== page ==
B.C. bishop to ‘re-enter the land’ on 465-km walk

Bishop Logan McMenamie trains for the sacred journey with the help of his dog, Moraig, and project manager Wayne Stewart. Photo: Diocese of British Columbia
Bishop Logan McMenamie trains for the sacred journey with the help of his dog, Moraig, and project manager Wayne Stewart. Photo: Diocese of British Columbia
Published March 4, 2016

On Saturday, March 6, Bishop Logan McMenamie of the diocese of British Columbia will take the first steps on a 465-kilometre walk to symbolically “re-enter the land” on behalf of the Anglican church on Vancouver Island.

Beginning with a ceremony hosted by ‘Namgis First Nation in the community of Alert Bay, where the infamous St. Michael’s Indian Residential School stood from 1929 until its demolition in February 2015, McMenamie will follow Highway 19 through the rugged interior of Vancouver Island and down the east coast to Victoria, where he will arrive in time to celebrate Easter.

“This is…maybe the second step on a long journey toward justice,” McMenamie stressed in an interview with the Anglican Journal. “The first step is apology; the second step is realizing that we need to re-enter the land in a new way.”

McMenamie said the idea came to him shortly after his consecration in 2013. He felt strongly that the Anglican church on Vancouver Island needed to commit to a new relationship with its Indigenous members and neighbours, and that commitment needed to take the form of concrete action.

“We came into the Islands as a colonial church, and we failed to see the Creator here, and we failed to see the Creator in First Nations language and teaching and traditions,” he said. “There are some First Nations elders who I speak to who are counsellors for me and I spoke to them about that, and what came to me was, ‘How do we symbolically re-enter this land?'”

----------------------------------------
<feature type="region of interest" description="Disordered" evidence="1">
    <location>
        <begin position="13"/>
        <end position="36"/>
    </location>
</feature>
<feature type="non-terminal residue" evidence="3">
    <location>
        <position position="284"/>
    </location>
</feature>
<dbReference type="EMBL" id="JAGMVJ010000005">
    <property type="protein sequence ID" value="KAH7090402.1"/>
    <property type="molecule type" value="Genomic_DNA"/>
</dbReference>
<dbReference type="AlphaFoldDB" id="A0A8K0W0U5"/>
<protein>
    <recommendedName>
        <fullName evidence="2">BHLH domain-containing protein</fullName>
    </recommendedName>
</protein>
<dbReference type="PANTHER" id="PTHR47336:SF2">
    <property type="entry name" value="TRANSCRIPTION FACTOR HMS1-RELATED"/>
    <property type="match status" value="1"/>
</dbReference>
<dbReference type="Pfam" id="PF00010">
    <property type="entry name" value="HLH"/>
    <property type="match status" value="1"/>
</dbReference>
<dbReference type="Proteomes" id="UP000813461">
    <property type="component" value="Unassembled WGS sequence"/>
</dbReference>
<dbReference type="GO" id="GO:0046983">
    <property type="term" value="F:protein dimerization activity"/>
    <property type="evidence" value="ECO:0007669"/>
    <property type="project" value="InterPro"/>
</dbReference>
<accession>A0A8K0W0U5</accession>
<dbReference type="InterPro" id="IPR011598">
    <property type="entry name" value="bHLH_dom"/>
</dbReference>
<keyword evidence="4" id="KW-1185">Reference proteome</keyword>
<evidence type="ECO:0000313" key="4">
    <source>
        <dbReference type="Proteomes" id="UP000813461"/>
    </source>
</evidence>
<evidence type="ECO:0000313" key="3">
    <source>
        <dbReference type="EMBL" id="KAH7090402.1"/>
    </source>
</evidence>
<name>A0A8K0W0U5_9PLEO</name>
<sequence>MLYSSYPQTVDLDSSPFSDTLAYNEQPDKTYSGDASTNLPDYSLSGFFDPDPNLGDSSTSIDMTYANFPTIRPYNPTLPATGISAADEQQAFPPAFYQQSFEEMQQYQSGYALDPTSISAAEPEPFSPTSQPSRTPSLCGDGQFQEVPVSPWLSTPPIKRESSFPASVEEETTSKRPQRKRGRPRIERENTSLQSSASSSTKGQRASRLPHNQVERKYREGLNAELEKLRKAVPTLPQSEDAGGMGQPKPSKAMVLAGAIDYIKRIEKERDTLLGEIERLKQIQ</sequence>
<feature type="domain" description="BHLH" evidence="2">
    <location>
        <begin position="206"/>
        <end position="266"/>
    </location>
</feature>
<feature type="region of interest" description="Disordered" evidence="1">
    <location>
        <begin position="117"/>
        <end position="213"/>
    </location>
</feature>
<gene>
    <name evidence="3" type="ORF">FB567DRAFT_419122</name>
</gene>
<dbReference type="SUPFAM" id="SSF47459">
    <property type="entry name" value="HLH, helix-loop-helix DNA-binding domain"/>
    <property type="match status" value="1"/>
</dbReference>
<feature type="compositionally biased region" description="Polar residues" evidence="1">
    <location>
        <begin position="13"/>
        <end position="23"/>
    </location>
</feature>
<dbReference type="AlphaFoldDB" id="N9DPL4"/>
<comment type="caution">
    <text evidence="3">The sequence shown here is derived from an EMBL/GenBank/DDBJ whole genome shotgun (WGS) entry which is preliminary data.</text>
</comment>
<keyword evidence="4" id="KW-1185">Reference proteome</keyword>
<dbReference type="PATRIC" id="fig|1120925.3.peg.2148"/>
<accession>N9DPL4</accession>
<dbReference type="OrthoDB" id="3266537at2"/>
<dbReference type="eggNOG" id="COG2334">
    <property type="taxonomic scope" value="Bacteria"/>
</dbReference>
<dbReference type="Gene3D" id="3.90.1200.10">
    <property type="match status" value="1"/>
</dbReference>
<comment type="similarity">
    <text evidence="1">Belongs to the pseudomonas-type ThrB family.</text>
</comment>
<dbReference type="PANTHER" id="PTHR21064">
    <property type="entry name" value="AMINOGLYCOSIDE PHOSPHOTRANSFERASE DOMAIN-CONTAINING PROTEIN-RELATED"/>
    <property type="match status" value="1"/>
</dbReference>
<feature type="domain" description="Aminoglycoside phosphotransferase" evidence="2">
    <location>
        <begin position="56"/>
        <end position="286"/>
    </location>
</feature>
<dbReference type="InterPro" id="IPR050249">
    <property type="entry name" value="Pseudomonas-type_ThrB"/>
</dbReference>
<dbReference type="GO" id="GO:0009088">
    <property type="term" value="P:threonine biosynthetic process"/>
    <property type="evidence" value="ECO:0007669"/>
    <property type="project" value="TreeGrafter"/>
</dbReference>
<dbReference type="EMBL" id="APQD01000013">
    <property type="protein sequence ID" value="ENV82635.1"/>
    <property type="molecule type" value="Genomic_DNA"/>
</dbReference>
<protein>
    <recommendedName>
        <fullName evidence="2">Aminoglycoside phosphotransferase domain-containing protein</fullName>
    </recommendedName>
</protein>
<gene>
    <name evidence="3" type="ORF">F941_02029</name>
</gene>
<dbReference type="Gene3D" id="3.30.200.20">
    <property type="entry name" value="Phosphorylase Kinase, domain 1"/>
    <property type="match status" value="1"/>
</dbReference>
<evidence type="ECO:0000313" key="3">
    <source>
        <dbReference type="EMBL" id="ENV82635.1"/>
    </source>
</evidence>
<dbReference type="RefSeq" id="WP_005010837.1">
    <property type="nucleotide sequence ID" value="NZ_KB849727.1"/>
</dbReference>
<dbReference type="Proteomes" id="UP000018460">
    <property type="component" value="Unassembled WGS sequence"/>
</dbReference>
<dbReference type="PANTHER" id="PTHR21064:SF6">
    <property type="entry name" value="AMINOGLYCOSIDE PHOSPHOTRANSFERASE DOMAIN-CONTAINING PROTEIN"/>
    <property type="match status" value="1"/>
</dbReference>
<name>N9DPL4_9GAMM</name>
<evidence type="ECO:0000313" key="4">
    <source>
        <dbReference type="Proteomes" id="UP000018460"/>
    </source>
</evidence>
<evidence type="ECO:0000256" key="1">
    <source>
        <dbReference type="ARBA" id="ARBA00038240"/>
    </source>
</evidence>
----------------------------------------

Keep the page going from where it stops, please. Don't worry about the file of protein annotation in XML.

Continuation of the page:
McMenamie explained that the idea of “re-entering the land” draws on the Indigenous tradition of the vision quest.

“A leader who goes on a vision quest doesn’t do it by himself; he’s the person who actually does the vision quest, but he goes with the entire community behind him,” McMenamie said.

As he explored the idea with the guidance of some Indigenous elders, the idea for a walk began to take shape.

“I started to think about what that might look like…and what came out of that was the concept of a sacred journey, a vision quest by me on behalf of the diocese with the First Nations people on the land, and to actually walk as much as I could physically do, through the territories, and meeting each of the bands at the territory… in an act of repentance, he said.

Leading up to the walk, McMenamie spent a significant amount of time meeting with the chiefs and band councils whose territories he will pass through on his walk “to explain to them why we’re doing what we’re doing.” It is, he said, “all about relationship, that’s the most important factor in this.”

To help him engage appropriately and sensitively with the First Nations whose territories he will be walking through, he enlisted the help of Alex Nelson, a survivor of the recently demolished St. Michael’s Indian Residential School, who is now living in Victoria.

Nelson, who is acting as Logan’s protocol liaison and advisor, said he became interested in working with the bishop when he heard McMenamie speak about wanting to start new, healthier relationships with First Nations after his consecration.